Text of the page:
Vaughan Williams - Hodie (Assorted)   

Not a conventional Christmas carol album, but containing Ralph Vaughan Williams’ two carol-based orchestra-and-voices pieces. Of the two, Fantasia on Christmas Carols is my favourite. Here RVW is doing what he did best, taking folk songs and giving them lush voice-and-orchestral variations. The longer Christmas cantata Hodie is not one of his greatest pieces (not a patch on In Windsor Forest), but it is fine and has some enjoyable (and occasionally startling) moments. This is not a new recording - pretty obvious when you consider soloists include Janet Baker and John Shirley-Quirk - but the 1960s performances from Guildford Cathedral choir & string orchestra/Bach Choir, Westminster Abbey and LSO respectively make a good fist of it. What’s more it’s a bargain price at under £5, so what is there to lose?


Incredible Christmas Album (Assorted)   

There's something about Christmas that stretches the musical bounds - it's very difficult not to be sentimental about Christmas music, and even the most hard hearted purist may be inclined to go a bit mad when buying Christmas CDs. This is definitely one for those mad moments. It's a big double album with a total of 50 tracks, combining the very traditional (particularly the second disc which is solidly trad) from Adeste Fideles to In Dulci Jubilo, with rather kitsch once popular stuff (Winter Wonderland by Ella Fitzgerald, White Christmas by Bing Crosby, Sleigh Ride by Boston Pops - you get the idea). A lot of the traditional stuff is by Cambridge College choirs, though you will find the likes of Pavarotti, Joan Sutherland and Anthony Way creeping in. It's not to everyone's taste, but if you like a gloriously nostalgic Christmas musical brew, this is a superb choice.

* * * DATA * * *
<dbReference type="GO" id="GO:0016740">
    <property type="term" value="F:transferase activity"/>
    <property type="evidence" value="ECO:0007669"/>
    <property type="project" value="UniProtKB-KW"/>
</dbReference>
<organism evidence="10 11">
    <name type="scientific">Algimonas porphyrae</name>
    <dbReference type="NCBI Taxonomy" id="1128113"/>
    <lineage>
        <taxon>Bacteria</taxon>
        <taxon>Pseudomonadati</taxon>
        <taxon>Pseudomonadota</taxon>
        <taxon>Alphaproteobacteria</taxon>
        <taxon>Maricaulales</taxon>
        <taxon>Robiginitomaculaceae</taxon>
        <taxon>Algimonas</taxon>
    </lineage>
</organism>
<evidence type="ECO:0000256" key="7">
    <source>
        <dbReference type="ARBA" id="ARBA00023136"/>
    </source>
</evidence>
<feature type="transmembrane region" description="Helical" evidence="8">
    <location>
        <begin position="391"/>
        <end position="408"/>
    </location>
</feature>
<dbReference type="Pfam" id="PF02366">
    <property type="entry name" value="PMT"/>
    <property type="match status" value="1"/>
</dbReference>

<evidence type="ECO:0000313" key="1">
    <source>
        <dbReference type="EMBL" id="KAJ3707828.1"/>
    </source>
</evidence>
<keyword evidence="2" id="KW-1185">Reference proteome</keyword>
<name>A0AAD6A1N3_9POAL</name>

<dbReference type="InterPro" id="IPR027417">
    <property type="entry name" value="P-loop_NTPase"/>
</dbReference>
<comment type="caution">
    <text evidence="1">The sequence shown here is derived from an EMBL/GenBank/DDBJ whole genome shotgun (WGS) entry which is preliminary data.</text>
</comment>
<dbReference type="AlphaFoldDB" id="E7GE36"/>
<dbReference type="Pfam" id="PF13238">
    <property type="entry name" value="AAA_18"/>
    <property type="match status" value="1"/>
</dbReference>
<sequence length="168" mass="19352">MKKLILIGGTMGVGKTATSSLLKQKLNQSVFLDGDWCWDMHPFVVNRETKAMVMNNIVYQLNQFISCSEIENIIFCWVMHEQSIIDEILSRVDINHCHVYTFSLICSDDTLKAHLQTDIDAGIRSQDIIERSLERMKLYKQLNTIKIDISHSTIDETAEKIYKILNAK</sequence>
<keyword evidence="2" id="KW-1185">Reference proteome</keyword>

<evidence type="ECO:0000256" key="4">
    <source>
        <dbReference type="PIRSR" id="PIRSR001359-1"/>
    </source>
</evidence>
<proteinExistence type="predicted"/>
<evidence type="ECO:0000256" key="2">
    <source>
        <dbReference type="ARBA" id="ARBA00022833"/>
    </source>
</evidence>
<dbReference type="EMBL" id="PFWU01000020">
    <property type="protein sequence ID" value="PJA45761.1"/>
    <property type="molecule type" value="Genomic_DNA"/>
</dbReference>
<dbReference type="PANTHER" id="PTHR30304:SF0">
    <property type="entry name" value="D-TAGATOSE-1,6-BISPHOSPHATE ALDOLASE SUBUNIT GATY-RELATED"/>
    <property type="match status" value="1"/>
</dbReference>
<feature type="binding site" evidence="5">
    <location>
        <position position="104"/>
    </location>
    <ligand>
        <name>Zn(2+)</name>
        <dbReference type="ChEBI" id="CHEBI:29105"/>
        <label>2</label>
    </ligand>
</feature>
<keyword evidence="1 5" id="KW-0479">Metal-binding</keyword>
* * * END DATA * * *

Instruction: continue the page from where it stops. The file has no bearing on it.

Fear and Rejoice, O People - St. John’s College Cambridge

The best collection of modernish carols we've seen in a while, with a good mix of really top notch numbers, from the moving Howells Sing Lullaby that opens the disc to Tavener's hypnotic A Hymn to the Mother of God at the end. Generally the performances from St John's College Cambridge under Christopher Robinson are excellent, though the solo trebles are perhaps lacking in a little welly. I was also a little puzzled by the gaps at the ends of lines in Vaughan Williams' The truth sent from above which aren't in the music and John's doesn't have the acoustic to cover them. The inevitable Rutter is one of his most subtle, There is a flower. There are two of Robinson's own carols - I preferred his traditional Hereford Carol, though Fear and rejoice is interesting. Two lesser known treats are Geraint Lewis's Howells-like A little hymn to Mary and Arthur Oldham's Remember, O thou man, which has become one of my favourite choir carols. There's also, slightly puzzlingly, a Magnificat - but it is Dyson's haunting setting in F, so forgivable. Overall a brilliant addition to your carol collection.